Twenty-first century firefighters need to respond to a range of risks and incidents and their kit needs to help them do that, so what are the best garments for tackling wildland fires? What are the advantages of having specialist wildland fire turnout kit and what other situations can it be used for?

Why does tackling wildland fires need different kit?

With wildland fires an increasing risk in the UK – they were only added to the National Risk Register of Civil Emergencies in 2012 – firefighters need flexible kit that will help them do their job in the very particular circumstances wildland fires create.

By their nature, wildland fires tend to happen in remote areas, meaning firefighters may have to walk a long way from appliances, often carrying hoses and other equipment.

While the heat isn’t as ferocious as being in a burning building, it can still be intense. And as wildland fires are often a risk during heatwaves, firefighters not only have to contend with heat generated by the fire, but the ambient air temperature as well. This can increase the risk of suffering from heat stress.

There can be more than one fire raging during a wildland incident, creating increased levels of radiant heat, but also additional locations in need of response. Of all the types of incidents, wildland fires are the ones which tend to go on the longest.

The best wildland fire PPE

Dedicated turn-out kit for wildland fires will be lightweight and allow firefighters to cover the distances needed. It doesn’t really need the heat protection that standard turn-out kit needs, which means they are usually single-layer, highly breathable garments.

Wildland leggings have a closure at the bottom to stop sparks, smoke and debris going up the legs and exposing firefighters to carbon and particulates on the skin. Wearing just a t-shirt on the firefighters’ top half also leaves their arms exposed to heat and particulates. Walking through wildland conditions in structural leggings will likely damage them, and the weight and heat protection the structural suit provides means the firefighter is wearing something unnecessarily heavy.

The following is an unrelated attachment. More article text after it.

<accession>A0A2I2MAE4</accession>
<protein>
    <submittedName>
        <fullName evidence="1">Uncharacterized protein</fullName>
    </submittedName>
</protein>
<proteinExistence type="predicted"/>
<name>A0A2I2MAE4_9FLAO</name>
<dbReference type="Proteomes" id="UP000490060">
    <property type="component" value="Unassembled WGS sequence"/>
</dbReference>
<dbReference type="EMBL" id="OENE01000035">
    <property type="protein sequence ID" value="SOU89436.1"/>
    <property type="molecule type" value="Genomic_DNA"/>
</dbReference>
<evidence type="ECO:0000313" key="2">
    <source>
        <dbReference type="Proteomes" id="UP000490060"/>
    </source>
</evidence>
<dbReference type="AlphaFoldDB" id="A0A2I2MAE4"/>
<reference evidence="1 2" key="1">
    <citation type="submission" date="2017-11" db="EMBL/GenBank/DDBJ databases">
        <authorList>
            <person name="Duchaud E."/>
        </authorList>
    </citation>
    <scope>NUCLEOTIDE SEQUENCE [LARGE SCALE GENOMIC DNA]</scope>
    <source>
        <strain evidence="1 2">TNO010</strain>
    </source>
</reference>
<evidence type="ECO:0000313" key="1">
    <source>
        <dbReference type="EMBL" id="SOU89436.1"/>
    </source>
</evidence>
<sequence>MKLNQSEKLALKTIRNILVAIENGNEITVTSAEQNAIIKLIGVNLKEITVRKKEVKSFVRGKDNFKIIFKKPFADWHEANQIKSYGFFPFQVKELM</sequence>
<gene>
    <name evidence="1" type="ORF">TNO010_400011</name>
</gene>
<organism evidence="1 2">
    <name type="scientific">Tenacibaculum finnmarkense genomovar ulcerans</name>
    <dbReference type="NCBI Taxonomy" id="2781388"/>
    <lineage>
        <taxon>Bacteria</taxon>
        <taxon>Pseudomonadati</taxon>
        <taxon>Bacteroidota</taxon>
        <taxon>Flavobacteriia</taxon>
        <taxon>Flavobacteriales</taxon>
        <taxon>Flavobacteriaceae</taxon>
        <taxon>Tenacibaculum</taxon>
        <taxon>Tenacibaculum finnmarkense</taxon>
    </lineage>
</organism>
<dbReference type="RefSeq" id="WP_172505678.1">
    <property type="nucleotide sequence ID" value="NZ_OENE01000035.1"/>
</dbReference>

When operating over large areas, and sometimes from multiple state brigades, the kit also needs to ensure firefighters are swiftly identifiable, using colours such as red which will stand out against the landscape. Most structural kit is now gold, which acts as great camouflage against the moorland landscape. Reflective elements are also helpful as efforts to fight wildland fires can continue overnight.

Like all professional firefighting kit, garments designed for tackling wildland fires will have a good range of pockets for storing radios and other essential equipment.

FlamePro’s comprehensive wildland fire garment range

Garments designed for wildland fire response share many of the same qualities needed for rescue suits, so our wildland range is intended to be multi-purpose. This multifunctional approach saves your brigade from having to buy extra firefighting PPE.

All of our wildland firefighting garments conform to EN15614:2007, the European standard for wildland firefighting clothing. There is a new standard – EN15 – which our new wildland garments range conforms to.

Our next generation of wildland garments are made from a new fabric which is stronger and more comfortable, it’s lightweight and contains anti-abrasion fabric, glow-in-the-dark tape for low-light operations. Like our previous range, it’s made from a single layer of lightweight yet strong fabric, providing the right level of protection without being too heavy to wear for long periods when tackling wild fires.

For advice about the best garments for tackling wildland fires give one of our friendly team a call on +44 (0) 1332 341030.

 

There we have it. Lots to think about, I’m sure. We’re here to help. Please, if you have any questions about how you can implement this new standard into the daily running of the fire service, drop us a line. We’ll be working hard to make it as easy as possible for you to begin working to this standard.




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